(Ed note: We rarely reprint newspaper stories, but McGreevy is an expert in this area and his L.A. Times piece on the billboard industry’s influence over California lawmakers deserves broad attention.)
Sacramento, May 2 — It was a good week for the billboard industry in California: Proposals aimed at weeding out thousands of illegal billboards in Los Angeles and preventing new electronic signs along state freeways were blocked in the Legislature. However, a measure that would have allowed a billboard promoting beer to remain outside the Honda Center in Anaheim was shelved, at least temporarily.
Los Angeles City Atty. Rocky Delgadillo sponsored legislation by Sen. Mark Leno (D-San Francisco) to eliminate a law stating that if a billboard has been up for five years without being cited, it is legal. The city says it lacks enough inspectors to check the city’s 10,000 billboards within that time period, so many owners are claiming immunity.
Sen. Ellen Corbett (D-San Leandro), who in the last seven years benefited from about $16,000 in campaign contributions from the billboard industry, including the donation of a billboard promoting her 2006 election, opposed the bill.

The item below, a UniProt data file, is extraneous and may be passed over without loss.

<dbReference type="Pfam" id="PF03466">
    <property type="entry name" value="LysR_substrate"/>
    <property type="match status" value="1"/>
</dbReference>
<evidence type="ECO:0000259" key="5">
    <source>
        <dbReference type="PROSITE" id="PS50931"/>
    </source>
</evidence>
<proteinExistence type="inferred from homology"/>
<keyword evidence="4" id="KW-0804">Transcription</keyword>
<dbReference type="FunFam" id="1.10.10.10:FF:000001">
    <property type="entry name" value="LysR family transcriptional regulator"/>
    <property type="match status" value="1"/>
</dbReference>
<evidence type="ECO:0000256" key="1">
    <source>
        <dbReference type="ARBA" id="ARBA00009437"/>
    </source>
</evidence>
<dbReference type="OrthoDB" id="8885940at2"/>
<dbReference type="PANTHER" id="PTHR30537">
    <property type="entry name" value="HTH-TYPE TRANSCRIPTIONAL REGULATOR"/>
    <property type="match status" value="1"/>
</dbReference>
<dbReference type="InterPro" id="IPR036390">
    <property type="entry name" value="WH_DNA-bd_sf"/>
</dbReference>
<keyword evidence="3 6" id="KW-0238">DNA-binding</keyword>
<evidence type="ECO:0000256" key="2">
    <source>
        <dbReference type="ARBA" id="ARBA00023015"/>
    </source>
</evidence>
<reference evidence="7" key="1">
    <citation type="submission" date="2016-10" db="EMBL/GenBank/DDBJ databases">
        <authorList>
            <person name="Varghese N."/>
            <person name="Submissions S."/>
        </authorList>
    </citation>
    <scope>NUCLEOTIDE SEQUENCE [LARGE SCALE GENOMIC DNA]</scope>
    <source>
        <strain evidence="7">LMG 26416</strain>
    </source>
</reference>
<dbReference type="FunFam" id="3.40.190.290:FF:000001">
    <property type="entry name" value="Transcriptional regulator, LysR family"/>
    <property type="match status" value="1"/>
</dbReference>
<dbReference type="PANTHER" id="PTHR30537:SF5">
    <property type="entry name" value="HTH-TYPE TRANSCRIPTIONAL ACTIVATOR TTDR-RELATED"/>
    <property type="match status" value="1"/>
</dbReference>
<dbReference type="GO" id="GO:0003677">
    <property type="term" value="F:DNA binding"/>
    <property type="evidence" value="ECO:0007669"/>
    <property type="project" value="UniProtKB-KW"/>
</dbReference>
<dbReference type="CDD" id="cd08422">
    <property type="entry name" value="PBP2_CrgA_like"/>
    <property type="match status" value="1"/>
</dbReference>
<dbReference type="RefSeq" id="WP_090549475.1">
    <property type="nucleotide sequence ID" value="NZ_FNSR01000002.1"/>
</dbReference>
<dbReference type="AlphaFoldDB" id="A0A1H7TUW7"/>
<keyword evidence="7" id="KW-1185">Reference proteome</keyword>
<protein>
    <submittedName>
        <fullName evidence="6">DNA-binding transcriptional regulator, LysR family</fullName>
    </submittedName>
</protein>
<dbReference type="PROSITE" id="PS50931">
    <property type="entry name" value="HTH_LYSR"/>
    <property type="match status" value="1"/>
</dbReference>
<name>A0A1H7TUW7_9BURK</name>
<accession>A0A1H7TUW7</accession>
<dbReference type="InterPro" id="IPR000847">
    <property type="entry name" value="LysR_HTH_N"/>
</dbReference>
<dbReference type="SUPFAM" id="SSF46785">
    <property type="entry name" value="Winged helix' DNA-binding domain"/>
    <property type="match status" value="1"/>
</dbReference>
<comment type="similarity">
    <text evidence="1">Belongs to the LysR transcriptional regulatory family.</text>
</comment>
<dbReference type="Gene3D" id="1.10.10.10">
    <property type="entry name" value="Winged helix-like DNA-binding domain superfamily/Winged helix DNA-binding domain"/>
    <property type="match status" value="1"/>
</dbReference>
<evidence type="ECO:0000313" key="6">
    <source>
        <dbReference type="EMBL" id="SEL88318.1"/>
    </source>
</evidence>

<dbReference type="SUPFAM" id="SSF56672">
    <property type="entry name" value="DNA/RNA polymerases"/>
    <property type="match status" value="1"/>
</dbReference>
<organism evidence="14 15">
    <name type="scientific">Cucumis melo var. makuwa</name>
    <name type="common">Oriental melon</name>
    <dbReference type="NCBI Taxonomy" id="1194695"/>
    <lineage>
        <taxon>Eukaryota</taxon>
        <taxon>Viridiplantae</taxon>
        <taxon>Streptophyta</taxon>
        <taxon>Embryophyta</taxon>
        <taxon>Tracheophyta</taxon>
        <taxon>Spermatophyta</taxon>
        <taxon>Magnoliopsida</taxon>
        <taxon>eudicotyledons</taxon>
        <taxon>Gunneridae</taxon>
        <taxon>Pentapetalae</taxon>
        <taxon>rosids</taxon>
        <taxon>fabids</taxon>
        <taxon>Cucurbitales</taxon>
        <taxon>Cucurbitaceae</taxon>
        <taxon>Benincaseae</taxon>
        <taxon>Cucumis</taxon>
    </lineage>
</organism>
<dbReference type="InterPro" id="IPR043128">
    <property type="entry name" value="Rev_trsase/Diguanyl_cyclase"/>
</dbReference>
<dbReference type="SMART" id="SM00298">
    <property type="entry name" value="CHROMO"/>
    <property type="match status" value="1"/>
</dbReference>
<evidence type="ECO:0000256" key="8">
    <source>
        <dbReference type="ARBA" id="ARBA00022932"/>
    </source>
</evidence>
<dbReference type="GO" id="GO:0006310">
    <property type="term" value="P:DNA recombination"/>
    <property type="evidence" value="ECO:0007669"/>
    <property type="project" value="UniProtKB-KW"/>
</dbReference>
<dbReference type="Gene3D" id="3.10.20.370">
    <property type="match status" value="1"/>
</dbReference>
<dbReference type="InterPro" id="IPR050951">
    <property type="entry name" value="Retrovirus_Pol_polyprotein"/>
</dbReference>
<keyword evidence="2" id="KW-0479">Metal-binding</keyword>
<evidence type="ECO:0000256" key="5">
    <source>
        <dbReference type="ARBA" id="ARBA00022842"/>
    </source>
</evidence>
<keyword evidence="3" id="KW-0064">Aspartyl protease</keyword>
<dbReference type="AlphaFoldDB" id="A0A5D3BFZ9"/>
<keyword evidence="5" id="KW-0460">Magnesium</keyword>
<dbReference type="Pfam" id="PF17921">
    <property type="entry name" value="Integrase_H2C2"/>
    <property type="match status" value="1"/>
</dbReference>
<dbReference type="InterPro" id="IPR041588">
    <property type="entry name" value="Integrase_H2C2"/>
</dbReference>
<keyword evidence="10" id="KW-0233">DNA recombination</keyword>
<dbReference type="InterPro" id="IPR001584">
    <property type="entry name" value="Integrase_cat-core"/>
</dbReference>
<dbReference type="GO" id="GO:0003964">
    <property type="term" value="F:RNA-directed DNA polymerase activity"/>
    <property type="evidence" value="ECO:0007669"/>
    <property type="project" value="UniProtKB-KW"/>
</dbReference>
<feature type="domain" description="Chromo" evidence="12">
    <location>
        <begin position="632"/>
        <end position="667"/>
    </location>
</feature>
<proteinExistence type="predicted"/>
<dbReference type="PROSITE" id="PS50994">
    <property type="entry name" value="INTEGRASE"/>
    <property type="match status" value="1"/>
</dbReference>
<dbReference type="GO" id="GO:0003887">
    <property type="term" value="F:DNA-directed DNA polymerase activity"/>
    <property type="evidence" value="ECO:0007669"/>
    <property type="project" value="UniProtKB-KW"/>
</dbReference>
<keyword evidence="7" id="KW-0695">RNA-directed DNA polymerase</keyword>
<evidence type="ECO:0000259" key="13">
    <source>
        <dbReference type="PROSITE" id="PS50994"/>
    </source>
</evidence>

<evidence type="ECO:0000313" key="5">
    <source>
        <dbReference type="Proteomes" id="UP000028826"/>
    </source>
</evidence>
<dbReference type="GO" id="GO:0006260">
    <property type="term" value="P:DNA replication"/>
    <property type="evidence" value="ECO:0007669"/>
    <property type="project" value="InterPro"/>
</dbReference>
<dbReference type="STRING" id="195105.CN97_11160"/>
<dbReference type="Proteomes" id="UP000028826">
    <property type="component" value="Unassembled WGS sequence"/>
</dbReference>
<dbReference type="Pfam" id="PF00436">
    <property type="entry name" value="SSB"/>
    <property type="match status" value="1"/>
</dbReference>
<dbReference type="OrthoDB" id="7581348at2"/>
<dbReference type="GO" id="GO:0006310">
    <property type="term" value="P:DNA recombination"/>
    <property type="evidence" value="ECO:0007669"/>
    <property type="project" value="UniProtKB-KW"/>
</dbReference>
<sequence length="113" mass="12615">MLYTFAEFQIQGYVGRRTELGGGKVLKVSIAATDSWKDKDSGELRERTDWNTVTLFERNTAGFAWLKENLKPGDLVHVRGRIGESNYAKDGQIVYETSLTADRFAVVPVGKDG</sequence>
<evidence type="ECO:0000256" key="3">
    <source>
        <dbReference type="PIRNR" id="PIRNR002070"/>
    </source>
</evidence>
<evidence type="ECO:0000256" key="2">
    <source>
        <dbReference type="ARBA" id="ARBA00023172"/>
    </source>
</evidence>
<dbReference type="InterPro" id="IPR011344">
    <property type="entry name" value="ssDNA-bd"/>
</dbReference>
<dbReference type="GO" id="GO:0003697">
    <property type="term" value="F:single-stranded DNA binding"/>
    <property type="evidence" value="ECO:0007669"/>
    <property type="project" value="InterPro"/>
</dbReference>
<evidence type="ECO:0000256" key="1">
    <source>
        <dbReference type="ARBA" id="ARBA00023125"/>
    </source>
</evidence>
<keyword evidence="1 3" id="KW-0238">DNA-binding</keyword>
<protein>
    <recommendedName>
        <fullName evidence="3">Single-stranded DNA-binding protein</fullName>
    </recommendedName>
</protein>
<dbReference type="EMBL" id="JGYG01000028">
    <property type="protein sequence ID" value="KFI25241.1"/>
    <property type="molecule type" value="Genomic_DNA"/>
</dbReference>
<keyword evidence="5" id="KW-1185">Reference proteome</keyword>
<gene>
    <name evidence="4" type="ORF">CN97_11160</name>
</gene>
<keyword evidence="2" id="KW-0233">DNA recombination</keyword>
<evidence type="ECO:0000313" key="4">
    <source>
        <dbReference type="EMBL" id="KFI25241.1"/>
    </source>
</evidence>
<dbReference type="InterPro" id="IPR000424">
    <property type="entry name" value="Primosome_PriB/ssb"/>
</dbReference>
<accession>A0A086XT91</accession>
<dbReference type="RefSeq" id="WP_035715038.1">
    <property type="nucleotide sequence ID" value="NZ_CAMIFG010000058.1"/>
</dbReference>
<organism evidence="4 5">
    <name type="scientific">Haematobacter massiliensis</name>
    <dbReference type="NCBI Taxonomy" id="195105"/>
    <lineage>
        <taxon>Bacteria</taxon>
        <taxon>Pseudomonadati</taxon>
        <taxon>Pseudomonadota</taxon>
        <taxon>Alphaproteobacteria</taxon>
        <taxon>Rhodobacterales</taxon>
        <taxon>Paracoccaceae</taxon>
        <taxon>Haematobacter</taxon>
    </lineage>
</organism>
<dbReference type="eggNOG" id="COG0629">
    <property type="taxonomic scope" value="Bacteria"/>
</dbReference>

Corbett wanted the proposal changed to allow companies a chance to comply with the law after being cited, before a billboard could be removed. Leno refused and held his bill, saying Corbett’s idea could encourage billboard owners to break the law and gamble that they wouldn’t get caught.
“By single-handedly killing this common-sense bill . . . Sen. Corbett has chosen to stand with the billboard industry instead of with everyday Californians,” Delgadillo said.
Corbett said she was trying to ensure that if a billboard were removed without compensation, the owner’s right to due process would not be violated.
Another panel blocked a proposal that would have barred advertisements on Amber Alert signs, required safety hearings before other freeway billboards are erected and at least temporarily banned supergraphics from being hung on the sides of buildings.
The bill’s author, Assemblyman Mike Feuer (D-Los Angeles), said he wanted to prevent motorists from being distracted by the digital billboards, which flash new messages every few seconds. But it failed in the Assembly Governmental Organization Committee.
A third bill, which would have permitted beer ads on a board at the Honda Center, was shelved.
Two years after Caltrans warned Honda Center that its electronic billboard advertising Miller beer to motorists on the 57 Freeway was illegal, an Orange County lawmaker proposed exempting that sign from the law. Sen. Louis Correa (D-Santa Ana) suggested that alcohol ads be allowed as long as the drinks were consumed on arena premises.
The beer maker has opened the tap on $281,000 in campaign contributions to lawmakers — including Correa — since 2006, when the board went up. Correa withdrew his proposal after it garnered opposition from key lawmakers.
This piece was first published in the Los Angeles Times.Filed under: Archive